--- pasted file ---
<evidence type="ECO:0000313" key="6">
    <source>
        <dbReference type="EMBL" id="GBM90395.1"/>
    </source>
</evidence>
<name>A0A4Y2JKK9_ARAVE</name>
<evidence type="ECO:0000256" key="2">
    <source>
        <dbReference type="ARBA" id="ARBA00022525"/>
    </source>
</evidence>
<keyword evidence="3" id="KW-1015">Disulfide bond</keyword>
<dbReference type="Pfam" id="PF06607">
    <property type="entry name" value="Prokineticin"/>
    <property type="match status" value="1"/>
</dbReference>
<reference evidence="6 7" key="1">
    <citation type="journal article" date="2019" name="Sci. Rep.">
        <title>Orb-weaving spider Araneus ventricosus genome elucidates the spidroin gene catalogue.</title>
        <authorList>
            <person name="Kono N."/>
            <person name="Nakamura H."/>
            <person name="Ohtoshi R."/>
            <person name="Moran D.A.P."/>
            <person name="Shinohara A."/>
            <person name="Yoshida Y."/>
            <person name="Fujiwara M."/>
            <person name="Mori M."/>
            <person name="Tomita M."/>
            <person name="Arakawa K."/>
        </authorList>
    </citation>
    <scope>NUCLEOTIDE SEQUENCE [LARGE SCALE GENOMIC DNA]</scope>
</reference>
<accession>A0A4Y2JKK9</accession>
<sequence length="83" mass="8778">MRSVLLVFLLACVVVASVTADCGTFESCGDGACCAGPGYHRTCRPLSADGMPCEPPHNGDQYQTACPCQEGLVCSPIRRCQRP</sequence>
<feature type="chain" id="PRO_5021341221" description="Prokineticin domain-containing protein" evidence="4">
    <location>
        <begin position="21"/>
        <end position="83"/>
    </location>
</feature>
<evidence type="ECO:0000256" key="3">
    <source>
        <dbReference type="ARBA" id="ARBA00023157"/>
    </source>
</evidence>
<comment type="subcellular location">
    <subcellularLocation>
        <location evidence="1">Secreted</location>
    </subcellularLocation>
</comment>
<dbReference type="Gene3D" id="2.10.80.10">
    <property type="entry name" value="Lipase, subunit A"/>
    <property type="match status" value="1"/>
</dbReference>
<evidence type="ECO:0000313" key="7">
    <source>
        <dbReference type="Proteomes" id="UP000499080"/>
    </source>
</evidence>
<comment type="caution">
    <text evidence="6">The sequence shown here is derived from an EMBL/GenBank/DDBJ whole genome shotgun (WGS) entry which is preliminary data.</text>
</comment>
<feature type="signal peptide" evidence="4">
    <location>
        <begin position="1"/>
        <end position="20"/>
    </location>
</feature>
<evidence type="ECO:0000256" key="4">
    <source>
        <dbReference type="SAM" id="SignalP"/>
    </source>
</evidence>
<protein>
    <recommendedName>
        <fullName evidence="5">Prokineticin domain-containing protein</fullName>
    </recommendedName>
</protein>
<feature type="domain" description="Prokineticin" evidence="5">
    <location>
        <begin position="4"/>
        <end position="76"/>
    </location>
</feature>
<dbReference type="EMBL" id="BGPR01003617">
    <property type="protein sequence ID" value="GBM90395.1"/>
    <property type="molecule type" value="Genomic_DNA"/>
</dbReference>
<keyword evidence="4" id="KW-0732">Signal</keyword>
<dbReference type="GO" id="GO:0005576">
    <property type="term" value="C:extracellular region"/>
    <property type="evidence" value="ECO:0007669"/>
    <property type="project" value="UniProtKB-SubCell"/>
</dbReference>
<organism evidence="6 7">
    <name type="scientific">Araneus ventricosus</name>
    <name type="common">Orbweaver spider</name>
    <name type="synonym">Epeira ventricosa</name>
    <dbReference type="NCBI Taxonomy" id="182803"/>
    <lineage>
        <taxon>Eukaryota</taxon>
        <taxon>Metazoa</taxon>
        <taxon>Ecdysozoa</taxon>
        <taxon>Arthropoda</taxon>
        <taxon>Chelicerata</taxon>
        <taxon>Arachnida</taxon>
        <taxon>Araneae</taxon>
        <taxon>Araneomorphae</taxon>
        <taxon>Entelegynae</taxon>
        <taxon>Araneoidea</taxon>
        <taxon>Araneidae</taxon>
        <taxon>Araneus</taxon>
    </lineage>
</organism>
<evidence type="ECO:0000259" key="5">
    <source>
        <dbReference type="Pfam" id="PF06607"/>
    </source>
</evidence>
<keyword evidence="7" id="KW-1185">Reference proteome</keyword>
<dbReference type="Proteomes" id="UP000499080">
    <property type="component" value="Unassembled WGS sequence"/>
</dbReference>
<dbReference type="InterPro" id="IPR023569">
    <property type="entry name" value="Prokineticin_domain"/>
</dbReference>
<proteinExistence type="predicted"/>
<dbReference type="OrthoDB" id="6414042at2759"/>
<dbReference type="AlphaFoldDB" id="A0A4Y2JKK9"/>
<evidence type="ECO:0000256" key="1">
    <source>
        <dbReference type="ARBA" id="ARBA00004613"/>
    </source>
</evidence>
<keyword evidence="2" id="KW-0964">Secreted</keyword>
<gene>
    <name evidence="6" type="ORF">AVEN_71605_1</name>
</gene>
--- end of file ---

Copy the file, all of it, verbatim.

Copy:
<evidence type="ECO:0000313" key="6">
    <source>
        <dbReference type="EMBL" id="GBM90395.1"/>
    </source>
</evidence>
<name>A0A4Y2JKK9_ARAVE</name>
<evidence type="ECO:0000256" key="2">
    <source>
        <dbReference type="ARBA" id="ARBA00022525"/>
    </source>
</evidence>
<keyword evidence="3" id="KW-1015">Disulfide bond</keyword>
<dbReference type="Pfam" id="PF06607">
    <property type="entry name" value="Prokineticin"/>
    <property type="match status" value="1"/>
</dbReference>
<reference evidence="6 7" key="1">
    <citation type="journal article" date="2019" name="Sci. Rep.">
        <title>Orb-weaving spider Araneus ventricosus genome elucidates the spidroin gene catalogue.</title>
        <authorList>
            <person name="Kono N."/>
            <person name="Nakamura H."/>
            <person name="Ohtoshi R."/>
            <person name="Moran D.A.P."/>
            <person name="Shinohara A."/>
            <person name="Yoshida Y."/>
            <person name="Fujiwara M."/>
            <person name="Mori M."/>
            <person name="Tomita M."/>
            <person name="Arakawa K."/>
        </authorList>
    </citation>
    <scope>NUCLEOTIDE SEQUENCE [LARGE SCALE GENOMIC DNA]</scope>
</reference>
<accession>A0A4Y2JKK9</accession>
<sequence length="83" mass="8778">MRSVLLVFLLACVVVASVTADCGTFESCGDGACCAGPGYHRTCRPLSADGMPCEPPHNGDQYQTACPCQEGLVCSPIRRCQRP</sequence>
<feature type="chain" id="PRO_5021341221" description="Prokineticin domain-containing protein" evidence="4">
    <location>
        <begin position="21"/>
        <end position="83"/>
    </location>
</feature>
<evidence type="ECO:0000256" key="3">
    <source>
        <dbReference type="ARBA" id="ARBA00023157"/>
    </source>
</evidence>
<comment type="subcellular location">
    <subcellularLocation>
        <location evidence="1">Secreted</location>
    </subcellularLocation>
</comment>
<dbReference type="Gene3D" id="2.10.80.10">
    <property type="entry name" value="Lipase, subunit A"/>
    <property type="match status" value="1"/>
</dbReference>
<evidence type="ECO:0000313" key="7">
    <source>
        <dbReference type="Proteomes" id="UP000499080"/>
    </source>
</evidence>
<comment type="caution">
    <text evidence="6">The sequence shown here is derived from an EMBL/GenBank/DDBJ whole genome shotgun (WGS) entry which is preliminary data.</text>
</comment>
<feature type="signal peptide" evidence="4">
    <location>
        <begin position="1"/>
        <end position="20"/>
    </location>
</feature>
<evidence type="ECO:0000256" key="4">
    <source>
        <dbReference type="SAM" id="SignalP"/>
    </source>
</evidence>
<protein>
    <recommendedName>
        <fullName evidence="5">Prokineticin domain-containing protein</fullName>
    </recommendedName>
</protein>
<feature type="domain" description="Prokineticin" evidence="5">
    <location>
        <begin position="4"/>
        <end position="76"/>
    </location>
</feature>
<dbReference type="EMBL" id="BGPR01003617">
    <property type="protein sequence ID" value="GBM90395.1"/>
    <property type="molecule type" value="Genomic_DNA"/>
</dbReference>
<keyword evidence="4" id="KW-0732">Signal</keyword>
<dbReference type="GO" id="GO:0005576">
    <property type="term" value="C:extracellular region"/>
    <property type="evidence" value="ECO:0007669"/>
    <property type="project" value="UniProtKB-SubCell"/>
</dbReference>
<organism evidence="6 7">
    <name type="scientific">Araneus ventricosus</name>
    <name type="common">Orbweaver spider</name>
    <name type="synonym">Epeira ventricosa</name>
    <dbReference type="NCBI Taxonomy" id="182803"/>
    <lineage>
        <taxon>Eukaryota</taxon>
        <taxon>Metazoa</taxon>
        <taxon>Ecdysozoa</taxon>
        <taxon>Arthropoda</taxon>
        <taxon>Chelicerata</taxon>
        <taxon>Arachnida</taxon>
        <taxon>Araneae</taxon>
        <taxon>Araneomorphae</taxon>
        <taxon>Entelegynae</taxon>
        <taxon>Araneoidea</taxon>
        <taxon>Araneidae</taxon>
        <taxon>Araneus</taxon>
    </lineage>
</organism>
<evidence type="ECO:0000259" key="5">
    <source>
        <dbReference type="Pfam" id="PF06607"/>
    </source>
</evidence>
<keyword evidence="7" id="KW-1185">Reference proteome</keyword>
<dbReference type="Proteomes" id="UP000499080">
    <property type="component" value="Unassembled WGS sequence"/>
</dbReference>
<dbReference type="InterPro" id="IPR023569">
    <property type="entry name" value="Prokineticin_domain"/>
</dbReference>
<proteinExistence type="predicted"/>
<dbReference type="OrthoDB" id="6414042at2759"/>
<dbReference type="AlphaFoldDB" id="A0A4Y2JKK9"/>
<evidence type="ECO:0000256" key="1">
    <source>
        <dbReference type="ARBA" id="ARBA00004613"/>
    </source>
</evidence>
<keyword evidence="2" id="KW-0964">Secreted</keyword>
<gene>
    <name evidence="6" type="ORF">AVEN_71605_1</name>
</gene>